There is an invisible drawbridge which I cross many times each day. One direction takes me back to a time when Amy was present and the other direction is my uncomfortable here and now. There is no schedule which warns me when the drawbridge is going to open and throw me into the tunnel of despair.
One minute I am bebopping along in a “I think I can” mode when something so insignificant happens to remind me that I can’t.
When anyone mentions that someone had their third child, I remember…
I have to work so hard just to get through a day and always reminded why.
Even now, there are places I can no longer go. What may comfort me one day ends up being useless the next day.
So I wander across the bridge with no real direction. Change is inevitable and necessary in order to survive:
Full definition of SURVIVAL 1 a : the act or fact of living or continuing longer than another person or thing b : the continuation of life or existence.
Survival sounds horrible to me “continuing longer than a person”. My sweet daughter. Time and time again, I try to wrap my head around what exactly is expected of me now?
Go forth and carry on? Maybe it’s my age that keeps me from doing that? Maybe it’s where I am standing in the middle of this nightmare? Maybe it’s my relationship with Amy? Maybe it’s my personality?
Quite honestly, I find little comfort on either side of the bridge. Going back to my yesterdays where my memories are stored of life with my complete family hurts. Oh how I long for those yesterdays. To live in the moment on the middle of the bridge while never knowing when the bridge will suddenly open keeps my grief heavy and fresh. Letting go of the memories to be present without Amy is necessary sometimes but seems so wrong — as if I am erasing her from my life now as a means to move forward. Of course no one would suggest I do that, right? Cherish the memories and live in the moment but who among us who has suffered the tragic loss of their loved one does not long to go back to the comfortable warm and fuzzy side of the bridge when your loved one was here.
Looking ahead without one of my children makes my stomach sink. There will not be an Aunt Amy and my beautiful vibrant child has been reduced to a memory to anyone who joins our family in the future. Trust me that is not an easy pill to swallow. Try drawing a silver lining around that …
Making peace with the memories takes time yet I find I live in an impatient world. Say what they want to hear not what you feel has been the message I receive from many who are anxious for me to jump back on the merry-go-round of life. After all, seize the moment because you still have a life to finish here. If only it were that simple? I wish that the world could understand the merry-go-round makes me dizzy.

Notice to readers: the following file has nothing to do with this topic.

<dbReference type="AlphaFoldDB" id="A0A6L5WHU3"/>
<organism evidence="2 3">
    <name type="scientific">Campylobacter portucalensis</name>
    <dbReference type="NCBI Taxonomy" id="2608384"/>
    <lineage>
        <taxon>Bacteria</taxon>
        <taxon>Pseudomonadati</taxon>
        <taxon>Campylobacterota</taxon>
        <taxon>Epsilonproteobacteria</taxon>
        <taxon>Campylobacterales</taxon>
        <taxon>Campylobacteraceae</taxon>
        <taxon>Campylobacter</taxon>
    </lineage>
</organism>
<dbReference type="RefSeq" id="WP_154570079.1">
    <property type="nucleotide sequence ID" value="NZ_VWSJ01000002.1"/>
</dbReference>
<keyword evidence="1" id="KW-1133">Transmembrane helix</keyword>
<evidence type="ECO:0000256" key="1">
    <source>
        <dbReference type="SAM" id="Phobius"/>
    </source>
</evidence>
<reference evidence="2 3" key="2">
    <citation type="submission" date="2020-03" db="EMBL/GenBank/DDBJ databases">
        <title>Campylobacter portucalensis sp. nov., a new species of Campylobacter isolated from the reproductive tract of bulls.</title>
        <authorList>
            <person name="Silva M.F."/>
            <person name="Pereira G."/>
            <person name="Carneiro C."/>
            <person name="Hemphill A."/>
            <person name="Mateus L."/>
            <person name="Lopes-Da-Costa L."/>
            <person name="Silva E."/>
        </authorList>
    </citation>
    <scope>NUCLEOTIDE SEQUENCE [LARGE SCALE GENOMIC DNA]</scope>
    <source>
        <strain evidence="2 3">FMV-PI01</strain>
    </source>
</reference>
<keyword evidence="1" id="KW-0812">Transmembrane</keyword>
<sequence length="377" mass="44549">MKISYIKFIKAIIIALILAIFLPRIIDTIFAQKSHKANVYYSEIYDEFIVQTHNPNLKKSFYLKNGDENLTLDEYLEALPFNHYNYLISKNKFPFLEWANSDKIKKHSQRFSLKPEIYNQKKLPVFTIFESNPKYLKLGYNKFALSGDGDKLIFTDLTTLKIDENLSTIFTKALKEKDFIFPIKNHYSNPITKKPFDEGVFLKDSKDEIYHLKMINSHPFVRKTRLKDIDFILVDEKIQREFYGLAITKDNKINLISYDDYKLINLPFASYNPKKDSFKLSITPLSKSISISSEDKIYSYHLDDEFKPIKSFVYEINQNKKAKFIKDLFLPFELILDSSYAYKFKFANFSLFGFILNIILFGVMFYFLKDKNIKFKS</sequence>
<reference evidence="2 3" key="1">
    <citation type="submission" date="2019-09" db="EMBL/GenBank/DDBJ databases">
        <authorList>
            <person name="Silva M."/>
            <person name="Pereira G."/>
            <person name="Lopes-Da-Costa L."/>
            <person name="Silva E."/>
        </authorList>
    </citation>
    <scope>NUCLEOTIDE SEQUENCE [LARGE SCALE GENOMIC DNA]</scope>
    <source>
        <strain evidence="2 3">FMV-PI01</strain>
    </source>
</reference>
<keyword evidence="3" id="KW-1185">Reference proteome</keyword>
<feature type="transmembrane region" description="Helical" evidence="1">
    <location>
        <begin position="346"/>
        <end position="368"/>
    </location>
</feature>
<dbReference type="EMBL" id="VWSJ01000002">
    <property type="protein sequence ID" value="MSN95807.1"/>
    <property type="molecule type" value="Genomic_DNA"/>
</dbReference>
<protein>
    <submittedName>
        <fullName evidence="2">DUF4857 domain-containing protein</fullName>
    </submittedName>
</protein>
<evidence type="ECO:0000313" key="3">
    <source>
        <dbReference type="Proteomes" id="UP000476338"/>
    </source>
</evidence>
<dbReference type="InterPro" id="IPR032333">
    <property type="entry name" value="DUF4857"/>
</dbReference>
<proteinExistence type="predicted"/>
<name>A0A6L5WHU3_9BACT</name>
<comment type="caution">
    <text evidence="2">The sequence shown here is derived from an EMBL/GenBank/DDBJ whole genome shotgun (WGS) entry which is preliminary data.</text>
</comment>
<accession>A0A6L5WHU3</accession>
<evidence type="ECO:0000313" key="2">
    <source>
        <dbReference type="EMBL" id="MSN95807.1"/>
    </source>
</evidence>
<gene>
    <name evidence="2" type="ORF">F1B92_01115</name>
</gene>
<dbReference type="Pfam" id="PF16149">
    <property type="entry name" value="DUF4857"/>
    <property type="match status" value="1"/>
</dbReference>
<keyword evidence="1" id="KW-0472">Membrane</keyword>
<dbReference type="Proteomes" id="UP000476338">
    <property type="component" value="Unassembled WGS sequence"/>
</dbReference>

Initially I felt a pressure to grieve quickly and get over myself which is an unauthentic reflection of my shattered heart. Personally, I find it awkward existing in the present moment without my child. It is becoming crystal clear that there are unrealistic expectations of grievers as we are expected to return to work so quickly and carry on business as usual. My invisible wound of the loss of my child is with me 24/7 yet only truly acceptable in grief circles.
There continues to be times where my dazed and confused dead eyes still haunt me and they have a voice too. Stuffing a platitude or painting an imaginary silver lining around the loss of my child is cruel and not helpful. Checking your calendar and assuming its time for me to move on is unrealistic. Move on to where? Define moving on.
Everyone loves a happy ending and it is inspiring what many do after a tragedy to make the world a better place in memory of their loved one. I personally applaud their efforts. My efforts to help others in memory of Amy has been to reach out to other grieving parents and bear witness to their broken lives and shattered hearts. Many of my kind compassionate friends and family have assisted me in these efforts. Many of these same kind compassionate friends and family remind me that Amy will never be forgotten. There is a unique comfort when someone accepts the broken version of who I am now. In a weird way, I understand why others reject who I have become as I am unrecognizable even to myself.
Once I became aware of the unimaginable pain which exists on the other side of losing a child, I have made it my mission to write through the pain and to share it via my blog. The response to my truth has been overwhelming among other grieving parents and siblings but I feel the resistance among many who do not want me to go there without a silver lining or a happy ending. I am the first to admit that I do not know how it will all turn out as even now my head is still spinning from the reality of how can my child be dead.
As I have said many times before, grief has no graduation or expiration date. It takes as long as it takes. Many of us may never find a comfortable place to dwell on the bridge. Eventually I guess we learn to make peace with the discomfort and learn to exist in a lower octave from the rest of the world.
I miss my Amy. Anyone want to talk me out of that?
Always remembering my Amy.